It’s a unique opportunity to see a company with a truly American culture and the opportunity to build the best product in its category in the world. It is an opportunity to be in a company where English is the common language. We have about 28 different nationalities in the team. It’s a great chance to know how product companies are built. For example, we have a lot of people who would like to have their own startup, and one of the knowledge they need to learn is product management. And because it’s our domain we’re studying here, and it’s the thing we’re building the product on, it’s going to help them really understand how to think about it and how to build it. Also captures product vision, strategy, market positioning and sales to customers. That’s why it’s very interesting for a lot of them.
Can the Czech labor market generate enough potential for companies with global ambitions?
It is a pity that we here in the Czech Republic have excellent developers, but a huge number of them work in development agencies that do custom development, and there they can never have such powers to decide how to do it. Because it’s always some client who enters what he wants. However, our model is the opposite. We don’t tell our developers exactly what to do, we tell them, here are some customer issues that need to be solved and some metrics as we know we’re doing it well. Go and try to solve it and they can actually use all their intuition, curiosity and thinking to come up with different ways to do it. And that is motivating. So I think it’s more about the lack of opportunities for such creative work.
How do you look at work from home in the company?
We try to recruit the best people in the world. So we are open to recruiting people outside of Prague and San Francisco. We also have teams that are in Amsterdam, some are in Berlin, some are in Slovakia. However, we are also aware of the importance of face-to-face meetings, especially in an informal environment where people are not limited to 50-60 minutes of meetings, where they must be productive quickly, say what they want and then work quickly. But it is also important that people meet and have the opportunity to exchange a few words while sitting and working. These looser discussions often bring the best ideas. When they go to lunch together, for coffee. So we’re trying to combine the two worlds. Before the crisis, it was a lot that we had a distributed company, but we traveled a lot. A lot of people flew from Prague to San Francisco and back, so that there would be personal contact, so that we would always be together, go to dinner to discuss these things in depth. This is something we still consider very important. I think that companies that function purely as so-called distributed, but in fact they never see each other, so they do not have teams but rather groups of individuals who do not cooperate so much.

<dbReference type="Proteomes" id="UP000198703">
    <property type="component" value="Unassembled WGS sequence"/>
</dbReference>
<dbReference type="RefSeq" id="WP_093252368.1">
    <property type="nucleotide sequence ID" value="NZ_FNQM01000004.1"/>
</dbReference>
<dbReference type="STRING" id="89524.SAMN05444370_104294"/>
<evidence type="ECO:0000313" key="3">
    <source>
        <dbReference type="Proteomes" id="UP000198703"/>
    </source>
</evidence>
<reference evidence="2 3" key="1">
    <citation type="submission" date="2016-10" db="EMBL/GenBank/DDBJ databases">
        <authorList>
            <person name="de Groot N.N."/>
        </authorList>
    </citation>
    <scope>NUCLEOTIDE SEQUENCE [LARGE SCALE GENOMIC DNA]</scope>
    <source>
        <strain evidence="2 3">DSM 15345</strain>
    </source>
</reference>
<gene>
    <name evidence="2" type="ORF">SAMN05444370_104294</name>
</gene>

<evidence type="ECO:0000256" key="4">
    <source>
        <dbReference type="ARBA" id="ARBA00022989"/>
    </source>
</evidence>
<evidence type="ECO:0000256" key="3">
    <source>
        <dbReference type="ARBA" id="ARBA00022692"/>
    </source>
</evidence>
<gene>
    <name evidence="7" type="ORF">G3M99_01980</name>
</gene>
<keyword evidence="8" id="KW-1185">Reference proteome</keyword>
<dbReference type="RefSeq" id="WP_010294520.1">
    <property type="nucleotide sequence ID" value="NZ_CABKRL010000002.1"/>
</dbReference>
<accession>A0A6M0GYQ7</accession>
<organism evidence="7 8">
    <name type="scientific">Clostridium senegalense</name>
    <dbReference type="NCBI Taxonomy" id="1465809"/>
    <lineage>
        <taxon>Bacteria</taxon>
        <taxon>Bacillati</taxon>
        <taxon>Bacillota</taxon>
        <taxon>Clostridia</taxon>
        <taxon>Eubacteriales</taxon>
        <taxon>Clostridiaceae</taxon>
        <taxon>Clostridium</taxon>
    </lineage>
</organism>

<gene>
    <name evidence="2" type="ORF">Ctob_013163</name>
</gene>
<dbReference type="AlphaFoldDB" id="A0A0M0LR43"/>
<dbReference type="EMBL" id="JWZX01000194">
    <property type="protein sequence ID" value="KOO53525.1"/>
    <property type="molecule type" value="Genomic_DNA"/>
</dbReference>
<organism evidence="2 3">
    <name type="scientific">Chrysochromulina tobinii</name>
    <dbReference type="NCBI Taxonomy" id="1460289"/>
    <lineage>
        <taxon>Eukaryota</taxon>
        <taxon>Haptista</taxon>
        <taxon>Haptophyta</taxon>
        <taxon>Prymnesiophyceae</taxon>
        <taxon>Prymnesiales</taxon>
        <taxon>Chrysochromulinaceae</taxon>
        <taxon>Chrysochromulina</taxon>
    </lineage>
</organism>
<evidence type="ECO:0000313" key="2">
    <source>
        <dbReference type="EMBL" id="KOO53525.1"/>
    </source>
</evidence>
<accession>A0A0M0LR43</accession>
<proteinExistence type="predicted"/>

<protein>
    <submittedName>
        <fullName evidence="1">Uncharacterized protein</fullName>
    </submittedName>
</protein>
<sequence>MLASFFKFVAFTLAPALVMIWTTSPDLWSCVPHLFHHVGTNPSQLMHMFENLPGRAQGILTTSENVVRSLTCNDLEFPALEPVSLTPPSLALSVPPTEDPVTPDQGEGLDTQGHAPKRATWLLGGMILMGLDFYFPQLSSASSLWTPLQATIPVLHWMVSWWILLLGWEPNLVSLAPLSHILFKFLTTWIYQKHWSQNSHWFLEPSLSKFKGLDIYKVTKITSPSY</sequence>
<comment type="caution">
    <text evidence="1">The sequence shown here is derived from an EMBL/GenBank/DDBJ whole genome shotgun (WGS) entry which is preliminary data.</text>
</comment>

With regard to the new investment from the Sequoia fund, what are you planning for the further development of the Productboard?
We are now building a larger team here in Prague. We hire product managers, designers, developers. We have a new office ready for it, but people can also work remotely with us. We will always work on our product, because in the digital world, the product is never finished. There is always something to improve. We are now working to make Productboard work well in even the largest companies. We are not doing so well yet.
Daniel is the co-founder and CTO of Productboard, a company that develops a system for effective product management. It helps companies move products in the right direction and place them on the market faster. The system is used by over 3,000 companies such as Microsoft, UI Path, Dell, Zendesk or Twilio. The productboard helps them understand the needs of their customers and point them to the optimal path of further development. Daniel previously worked as a senior software developer at Trumaker. He lives in Prague, where he is in charge of the Productboard technology team.